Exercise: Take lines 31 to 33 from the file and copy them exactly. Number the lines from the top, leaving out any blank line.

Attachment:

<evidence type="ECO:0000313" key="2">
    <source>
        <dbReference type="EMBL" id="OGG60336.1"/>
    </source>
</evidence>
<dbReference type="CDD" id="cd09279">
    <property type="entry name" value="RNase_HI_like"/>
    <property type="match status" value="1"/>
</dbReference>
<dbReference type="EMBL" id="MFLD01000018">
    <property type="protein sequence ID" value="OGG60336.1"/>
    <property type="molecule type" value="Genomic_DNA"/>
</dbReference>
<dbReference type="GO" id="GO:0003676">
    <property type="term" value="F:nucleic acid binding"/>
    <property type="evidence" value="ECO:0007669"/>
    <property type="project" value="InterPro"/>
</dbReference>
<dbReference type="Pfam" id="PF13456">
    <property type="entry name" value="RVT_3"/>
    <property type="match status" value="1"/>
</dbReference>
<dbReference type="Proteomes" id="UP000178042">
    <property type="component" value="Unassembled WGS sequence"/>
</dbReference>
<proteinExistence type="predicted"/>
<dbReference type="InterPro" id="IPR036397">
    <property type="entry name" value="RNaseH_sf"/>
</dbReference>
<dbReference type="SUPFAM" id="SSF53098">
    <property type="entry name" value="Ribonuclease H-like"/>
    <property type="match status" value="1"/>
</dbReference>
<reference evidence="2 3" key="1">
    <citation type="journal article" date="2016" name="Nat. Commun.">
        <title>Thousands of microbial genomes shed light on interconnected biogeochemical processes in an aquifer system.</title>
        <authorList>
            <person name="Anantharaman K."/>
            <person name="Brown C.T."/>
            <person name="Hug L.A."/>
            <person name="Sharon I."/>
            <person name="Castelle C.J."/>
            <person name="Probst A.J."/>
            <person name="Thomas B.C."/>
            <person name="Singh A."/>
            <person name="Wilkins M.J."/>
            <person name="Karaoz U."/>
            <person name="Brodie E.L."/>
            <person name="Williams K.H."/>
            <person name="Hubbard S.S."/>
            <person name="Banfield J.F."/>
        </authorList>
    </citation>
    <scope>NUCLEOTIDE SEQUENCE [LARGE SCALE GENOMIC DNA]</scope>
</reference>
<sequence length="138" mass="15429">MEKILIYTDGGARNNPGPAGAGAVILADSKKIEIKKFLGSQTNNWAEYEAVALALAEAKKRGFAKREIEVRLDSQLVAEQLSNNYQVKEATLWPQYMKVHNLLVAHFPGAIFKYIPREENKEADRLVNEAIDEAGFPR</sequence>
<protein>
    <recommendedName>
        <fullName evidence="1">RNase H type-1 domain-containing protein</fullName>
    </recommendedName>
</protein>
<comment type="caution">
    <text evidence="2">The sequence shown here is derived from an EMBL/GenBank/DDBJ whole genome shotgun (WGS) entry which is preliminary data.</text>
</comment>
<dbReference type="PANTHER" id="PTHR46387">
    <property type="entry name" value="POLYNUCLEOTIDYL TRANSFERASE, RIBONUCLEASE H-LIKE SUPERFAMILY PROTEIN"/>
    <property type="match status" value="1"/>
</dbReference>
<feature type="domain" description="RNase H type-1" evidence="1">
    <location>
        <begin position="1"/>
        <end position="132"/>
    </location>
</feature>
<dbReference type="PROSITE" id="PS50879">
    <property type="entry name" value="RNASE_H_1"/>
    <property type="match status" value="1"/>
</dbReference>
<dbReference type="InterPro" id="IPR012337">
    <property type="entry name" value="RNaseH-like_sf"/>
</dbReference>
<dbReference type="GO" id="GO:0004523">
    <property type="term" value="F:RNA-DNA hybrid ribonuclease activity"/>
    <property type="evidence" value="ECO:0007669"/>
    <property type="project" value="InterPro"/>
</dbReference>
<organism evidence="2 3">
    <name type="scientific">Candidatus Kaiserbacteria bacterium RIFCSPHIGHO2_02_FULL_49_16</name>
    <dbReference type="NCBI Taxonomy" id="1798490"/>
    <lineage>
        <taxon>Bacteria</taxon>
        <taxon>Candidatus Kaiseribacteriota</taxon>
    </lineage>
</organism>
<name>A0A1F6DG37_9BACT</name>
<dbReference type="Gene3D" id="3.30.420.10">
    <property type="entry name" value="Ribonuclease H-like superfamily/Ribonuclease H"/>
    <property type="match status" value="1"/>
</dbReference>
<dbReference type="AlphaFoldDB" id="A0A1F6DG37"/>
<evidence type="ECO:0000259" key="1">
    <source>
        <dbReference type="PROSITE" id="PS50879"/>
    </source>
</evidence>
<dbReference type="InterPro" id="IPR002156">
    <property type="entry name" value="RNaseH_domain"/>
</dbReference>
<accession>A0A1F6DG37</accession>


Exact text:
    <property type="entry name" value="Ribonuclease H-like"/>
    <property type="match status" value="1"/>
</dbReference>